Do you agree that living now is better than in previous eras?

Tuesday, October 4, 2011

Doing What We Love

Why do we stop ourselves from doing the things we love? I’ve been struggling lately (and by “lately,” I mean at least a year) with this question.

I have a friend who wants to be an actor and moved to New York partly to pursue that. When I ask him about it, he’s never much closer to taking his acting seriously than he was the time I asked before that. Another aspiring actor studied theatre in college and hasn’t gone on any auditions or even gotten headshots. I also have a friend who used to dance and was quite talented but had to stop years ago. Even though she now has some time and resources to start dancing again, it’s too emotional for her to even try.

All my life, I’ve loved to sing. When I stopped singing regularly with a chorus (or “for real,” as I like to call it), I lost confidence in my ability and eventually it became harder and harder to think about doing it again. Similarly, for the past few months, I’ve found it harder to sit down and write something substantial – one of the things I love doing most. I write here once a week, but it’s nothing like what I used to write when I used to write “for real.”

So I have to ask why it is that we stop ourselves from doing the things we love. I wonder if we don’t think we’re good enough, but it doesn’t seem that simple. I think maybe we don’t think we’re worthy of doing something we truly enjoy – something that has the potential to make us truly happy. Whatever it is, I’m trying to get us all out of our funk. However big or small our steps are, I’m hoping my friends and I can all get back on track… I imagine we’d all be at least a bit more fulfilled.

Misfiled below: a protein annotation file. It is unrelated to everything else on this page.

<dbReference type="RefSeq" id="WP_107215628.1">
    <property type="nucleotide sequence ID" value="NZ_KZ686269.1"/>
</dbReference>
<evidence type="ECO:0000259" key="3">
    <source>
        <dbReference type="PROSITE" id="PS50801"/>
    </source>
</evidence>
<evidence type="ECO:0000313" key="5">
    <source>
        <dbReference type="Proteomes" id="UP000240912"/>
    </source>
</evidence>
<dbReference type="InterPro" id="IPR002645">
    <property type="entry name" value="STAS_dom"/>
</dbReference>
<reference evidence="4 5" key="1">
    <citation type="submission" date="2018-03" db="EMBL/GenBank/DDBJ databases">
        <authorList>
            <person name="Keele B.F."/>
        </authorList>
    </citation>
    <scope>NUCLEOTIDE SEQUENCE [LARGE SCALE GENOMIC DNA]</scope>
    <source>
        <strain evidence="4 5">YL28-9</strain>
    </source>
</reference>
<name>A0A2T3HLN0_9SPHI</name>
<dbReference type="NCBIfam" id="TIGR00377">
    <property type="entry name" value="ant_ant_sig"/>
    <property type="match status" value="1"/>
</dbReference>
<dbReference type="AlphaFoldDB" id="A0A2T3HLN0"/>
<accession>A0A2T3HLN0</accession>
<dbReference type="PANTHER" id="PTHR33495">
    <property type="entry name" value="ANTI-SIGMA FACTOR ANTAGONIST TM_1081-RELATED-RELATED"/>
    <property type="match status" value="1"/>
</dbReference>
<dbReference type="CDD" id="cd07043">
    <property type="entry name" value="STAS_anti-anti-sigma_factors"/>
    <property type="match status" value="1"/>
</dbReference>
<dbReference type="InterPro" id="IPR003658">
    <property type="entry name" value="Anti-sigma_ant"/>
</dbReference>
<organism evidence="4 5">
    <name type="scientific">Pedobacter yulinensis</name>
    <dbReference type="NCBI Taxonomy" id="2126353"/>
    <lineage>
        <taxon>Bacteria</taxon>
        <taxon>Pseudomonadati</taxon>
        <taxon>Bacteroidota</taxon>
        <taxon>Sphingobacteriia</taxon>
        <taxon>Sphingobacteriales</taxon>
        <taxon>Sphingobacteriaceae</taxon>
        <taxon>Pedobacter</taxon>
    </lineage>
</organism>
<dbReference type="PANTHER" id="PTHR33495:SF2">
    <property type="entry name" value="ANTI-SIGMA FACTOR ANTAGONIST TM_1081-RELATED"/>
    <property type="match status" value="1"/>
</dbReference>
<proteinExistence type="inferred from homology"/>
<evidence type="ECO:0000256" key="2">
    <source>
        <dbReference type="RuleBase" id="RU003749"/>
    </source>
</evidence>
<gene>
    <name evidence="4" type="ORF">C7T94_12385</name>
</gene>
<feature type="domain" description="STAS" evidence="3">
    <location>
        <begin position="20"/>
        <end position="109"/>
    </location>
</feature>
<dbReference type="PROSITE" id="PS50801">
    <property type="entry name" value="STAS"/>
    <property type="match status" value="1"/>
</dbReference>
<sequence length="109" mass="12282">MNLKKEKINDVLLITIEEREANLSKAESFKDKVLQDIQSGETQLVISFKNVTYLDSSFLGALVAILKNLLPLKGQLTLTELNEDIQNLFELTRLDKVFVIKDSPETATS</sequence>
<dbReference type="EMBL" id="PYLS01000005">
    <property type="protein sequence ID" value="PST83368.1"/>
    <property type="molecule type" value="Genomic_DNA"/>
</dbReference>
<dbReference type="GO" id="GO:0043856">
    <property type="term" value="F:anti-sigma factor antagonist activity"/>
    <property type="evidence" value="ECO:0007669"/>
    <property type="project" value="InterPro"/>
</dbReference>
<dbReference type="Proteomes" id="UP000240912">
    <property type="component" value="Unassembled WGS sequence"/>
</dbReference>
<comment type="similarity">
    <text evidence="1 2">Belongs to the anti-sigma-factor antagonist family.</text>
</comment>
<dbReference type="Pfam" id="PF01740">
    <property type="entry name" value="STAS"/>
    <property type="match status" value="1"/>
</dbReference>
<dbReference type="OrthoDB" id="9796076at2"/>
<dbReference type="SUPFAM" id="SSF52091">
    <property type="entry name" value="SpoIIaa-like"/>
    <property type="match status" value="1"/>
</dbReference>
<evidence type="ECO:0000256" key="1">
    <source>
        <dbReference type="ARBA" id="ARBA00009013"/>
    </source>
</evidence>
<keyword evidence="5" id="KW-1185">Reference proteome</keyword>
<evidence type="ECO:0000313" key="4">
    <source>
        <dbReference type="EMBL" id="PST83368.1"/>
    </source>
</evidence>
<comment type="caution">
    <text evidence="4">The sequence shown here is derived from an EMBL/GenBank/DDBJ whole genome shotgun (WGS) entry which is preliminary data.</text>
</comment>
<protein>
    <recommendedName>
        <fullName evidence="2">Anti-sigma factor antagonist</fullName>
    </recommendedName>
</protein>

Monday, October 3, 2011

Long Distance, Birthday-Style

My mother just celebrated her 60th birthday, and when it came time to give her a gift, I found myself at a bit of a loss. What do you get for the gal who has everything? (By which, of course, I mean, the woman who has me for a daughter?) I actually had this thought in my head (in jest, of course), and after I got over that particularly egotistical moment, I realized that there was actually a bit of merit to my initial reaction. Here's how:

My mom lives halfway across the country from me, and one of the things that makes her happy is when she gets to see me (of course) and short of that, when she gets to talk to me on the phone. But, there are only so many things you can talk about on the phone without repeating yourself, so I had a new creative idea of how we could share an activity together long-distance. We are both nerdy, bookish, puzzler-types and we both enjoy word and logic puzzles like crosswords, Sudoku and picture logic.

My idea was that if we both had the same puzzle book, and started the same puzzle at the same time, we could call one another when we got stumped and it would be like we were sitting at the same table working on a giant jigsaw like we often do over the holidays. I thought it would be a nice piece of me to share with her.

She was very excited to receive the gift (because while she doesn't truly have everything, she doesn't need more stuff, either. Who does?) and she appreciated the gift of my time as much as the gift of the puzzle book (which, let's not lie, saved me some moolah). Even though we haven't started our shared puzzles yet, I am also really looking forward to calling her tonight to see how it goes!

I'm sure once we get on the phone we will revert to the old standbys--(Mom: How was your day? Me: How's Dad? Mom: Sold any books lately? Me: How's Dad?)--but the puzzles look like fun, too, and it will be nice to be together for a while, even from a distance.